Does incognito hide your IP?

Many popular browsers offer a variation of Incognito (or “private”) windows. But are these windows any more private than regular browser windows? Do they hide your IP address or other identifying info?

In this short article, we’ll discuss incognito windows, IP addresses, and more.

What’s an IP address, and how does it affect my online privacy?

Any device that connects to the Web—desktop or laptop computer, tablet or mobile phone—uses the Internet Protocol (IP) to communicate. To connect to the Internet, each device needs a unique address (sort of like a street address for your house). This IP address is generally visible to the apps and services you use online, but can also be useful to advertisers, Big Tech, and others to identify you. If you want privacy, hiding your IP address is a good place to start.

What’s “Incognito mode,” and does it protect my browsing activity?

Browsing in Incognito (or “private”) mode simply means that your browsing history (i.e. the pages you visited) in that browser window are erased when the window is closed. For example, if you share a home computer with your partner, and you’re shopping online for a birthday present for them, doing so in an Incognito window would be a good way to ensure the present stays a surprise once the window is closed. Basically, your browsing activity while in Incognito mode is hidden from other users on your device.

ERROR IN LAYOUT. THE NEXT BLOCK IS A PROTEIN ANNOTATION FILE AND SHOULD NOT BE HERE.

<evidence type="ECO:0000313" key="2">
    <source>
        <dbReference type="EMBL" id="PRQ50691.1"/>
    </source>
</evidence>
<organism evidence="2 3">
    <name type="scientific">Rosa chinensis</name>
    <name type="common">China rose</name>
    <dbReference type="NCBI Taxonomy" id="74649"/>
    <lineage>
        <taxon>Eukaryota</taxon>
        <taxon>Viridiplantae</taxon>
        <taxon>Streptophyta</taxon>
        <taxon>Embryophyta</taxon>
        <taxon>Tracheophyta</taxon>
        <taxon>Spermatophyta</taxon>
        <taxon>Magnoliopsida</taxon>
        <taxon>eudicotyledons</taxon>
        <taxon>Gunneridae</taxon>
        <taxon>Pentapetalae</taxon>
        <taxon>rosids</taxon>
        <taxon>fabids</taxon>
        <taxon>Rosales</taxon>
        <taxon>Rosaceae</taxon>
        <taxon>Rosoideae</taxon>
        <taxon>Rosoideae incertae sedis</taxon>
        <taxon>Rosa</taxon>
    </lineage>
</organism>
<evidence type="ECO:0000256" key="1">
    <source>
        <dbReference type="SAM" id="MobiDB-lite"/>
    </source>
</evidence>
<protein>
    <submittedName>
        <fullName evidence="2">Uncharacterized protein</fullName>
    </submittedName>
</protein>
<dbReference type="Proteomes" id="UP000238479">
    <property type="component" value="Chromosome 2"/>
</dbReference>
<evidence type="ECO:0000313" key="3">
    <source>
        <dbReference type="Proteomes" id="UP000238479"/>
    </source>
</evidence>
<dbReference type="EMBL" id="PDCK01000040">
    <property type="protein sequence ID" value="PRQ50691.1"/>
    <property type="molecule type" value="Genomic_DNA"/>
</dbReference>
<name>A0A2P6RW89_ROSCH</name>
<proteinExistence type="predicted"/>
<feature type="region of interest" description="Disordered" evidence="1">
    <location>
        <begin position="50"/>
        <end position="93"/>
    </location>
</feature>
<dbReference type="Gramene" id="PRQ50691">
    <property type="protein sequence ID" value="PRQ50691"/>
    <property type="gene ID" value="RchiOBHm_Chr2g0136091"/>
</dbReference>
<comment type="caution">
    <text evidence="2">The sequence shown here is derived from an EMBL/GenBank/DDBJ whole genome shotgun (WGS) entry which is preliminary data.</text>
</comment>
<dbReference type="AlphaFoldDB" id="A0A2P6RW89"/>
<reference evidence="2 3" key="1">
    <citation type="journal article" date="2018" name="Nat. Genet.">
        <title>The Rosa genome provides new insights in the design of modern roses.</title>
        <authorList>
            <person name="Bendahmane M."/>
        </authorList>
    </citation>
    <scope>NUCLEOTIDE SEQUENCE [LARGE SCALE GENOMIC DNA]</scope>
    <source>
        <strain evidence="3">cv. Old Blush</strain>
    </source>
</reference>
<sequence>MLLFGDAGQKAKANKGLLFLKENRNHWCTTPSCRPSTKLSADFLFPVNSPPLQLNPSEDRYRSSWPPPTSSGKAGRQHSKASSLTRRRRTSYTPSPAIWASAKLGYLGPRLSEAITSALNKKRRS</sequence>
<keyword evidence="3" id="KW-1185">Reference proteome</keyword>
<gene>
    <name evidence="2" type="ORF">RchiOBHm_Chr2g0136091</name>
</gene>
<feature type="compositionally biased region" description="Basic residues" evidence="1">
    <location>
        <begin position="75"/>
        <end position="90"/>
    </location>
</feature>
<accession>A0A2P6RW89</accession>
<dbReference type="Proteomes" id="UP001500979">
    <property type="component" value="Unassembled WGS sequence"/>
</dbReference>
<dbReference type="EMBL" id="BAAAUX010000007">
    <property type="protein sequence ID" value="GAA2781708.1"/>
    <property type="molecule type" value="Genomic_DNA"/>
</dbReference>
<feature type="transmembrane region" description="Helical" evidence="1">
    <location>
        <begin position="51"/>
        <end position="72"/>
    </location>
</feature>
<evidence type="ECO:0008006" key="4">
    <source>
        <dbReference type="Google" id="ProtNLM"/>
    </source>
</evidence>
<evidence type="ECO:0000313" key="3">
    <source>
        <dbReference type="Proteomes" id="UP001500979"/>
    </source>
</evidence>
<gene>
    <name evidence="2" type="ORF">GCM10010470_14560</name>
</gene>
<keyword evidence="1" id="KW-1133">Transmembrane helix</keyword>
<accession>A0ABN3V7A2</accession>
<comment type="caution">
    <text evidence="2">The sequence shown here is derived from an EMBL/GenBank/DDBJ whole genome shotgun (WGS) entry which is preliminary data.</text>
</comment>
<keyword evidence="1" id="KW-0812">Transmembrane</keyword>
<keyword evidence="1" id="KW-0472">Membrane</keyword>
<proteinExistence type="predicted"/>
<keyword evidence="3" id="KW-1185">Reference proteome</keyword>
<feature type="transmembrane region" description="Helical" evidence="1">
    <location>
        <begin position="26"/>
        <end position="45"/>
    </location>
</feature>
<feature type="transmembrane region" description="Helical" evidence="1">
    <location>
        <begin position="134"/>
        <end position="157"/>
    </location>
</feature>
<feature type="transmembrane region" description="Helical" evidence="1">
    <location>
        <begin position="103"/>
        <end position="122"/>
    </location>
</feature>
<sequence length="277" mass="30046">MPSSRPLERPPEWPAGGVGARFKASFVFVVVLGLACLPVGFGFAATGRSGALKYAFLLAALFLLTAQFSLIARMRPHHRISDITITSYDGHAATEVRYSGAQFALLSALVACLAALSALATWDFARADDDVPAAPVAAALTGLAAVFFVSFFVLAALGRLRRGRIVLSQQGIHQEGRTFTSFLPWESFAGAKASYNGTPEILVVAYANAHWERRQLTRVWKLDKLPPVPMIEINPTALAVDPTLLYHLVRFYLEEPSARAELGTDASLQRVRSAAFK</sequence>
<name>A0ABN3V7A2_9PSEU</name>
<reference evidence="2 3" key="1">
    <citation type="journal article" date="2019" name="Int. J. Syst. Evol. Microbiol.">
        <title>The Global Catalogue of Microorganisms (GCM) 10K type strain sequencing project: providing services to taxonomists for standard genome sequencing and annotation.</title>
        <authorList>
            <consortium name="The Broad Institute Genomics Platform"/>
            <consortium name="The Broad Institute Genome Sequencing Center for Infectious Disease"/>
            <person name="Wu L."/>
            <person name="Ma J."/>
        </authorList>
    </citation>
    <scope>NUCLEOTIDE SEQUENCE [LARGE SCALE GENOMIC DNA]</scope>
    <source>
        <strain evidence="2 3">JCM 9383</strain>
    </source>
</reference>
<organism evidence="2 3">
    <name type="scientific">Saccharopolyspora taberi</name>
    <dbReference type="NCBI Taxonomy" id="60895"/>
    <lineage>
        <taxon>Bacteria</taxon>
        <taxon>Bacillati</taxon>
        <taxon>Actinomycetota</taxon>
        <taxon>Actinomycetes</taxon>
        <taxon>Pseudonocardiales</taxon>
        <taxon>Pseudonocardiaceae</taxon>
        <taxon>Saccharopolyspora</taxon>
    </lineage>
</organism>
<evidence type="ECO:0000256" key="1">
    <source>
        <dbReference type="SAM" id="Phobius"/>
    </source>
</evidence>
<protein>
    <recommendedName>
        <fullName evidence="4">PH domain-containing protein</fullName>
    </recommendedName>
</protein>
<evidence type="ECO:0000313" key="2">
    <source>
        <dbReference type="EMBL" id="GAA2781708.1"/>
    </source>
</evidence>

But Incognito mode doesn’t hide your info from websites, advertisers, your Internet service provider (ISP), or Big Tech companies. Even in Incognito mode, Google and others can still track you. Incognito does not hide your IP address.

How does Big Tech use my IP address to track me?

Your IP address is one of many personal data points that Big Tech and other online advertisers can collect; it helps them identify who you are and what you do online. Trackers can identify your device IP address, which allows Big Tech to build a profile of your online habits. Google and other advertisers can then deploy targeted ads based on this profile.

Note that third-party cookies do not persist across Incognito sessions.

Incognito alternatives that hide your browsing activity and IP address

Chrome isn’t a private browser, and Incognito isn’t a privacy hack. And while you could install an ad or tracker blocking extension from the Chrome Web Store, it won’t be native (built-in). Browser-native solutions are still much more reliable and secure.

By contrast, Brave is a private browser that blocks third-party ads and trackers by default, and upgrades your Internet security to HTTPS whenever possible. With Brave, your browsing behavior is hidden from Big Tech: You’re more anonymous regardless of whether you’re in a regular or Incognito (private) window. Brave also gives two options to hide your IP address while browsing: private windows with Tor, and our built-in Firewall + VPN.

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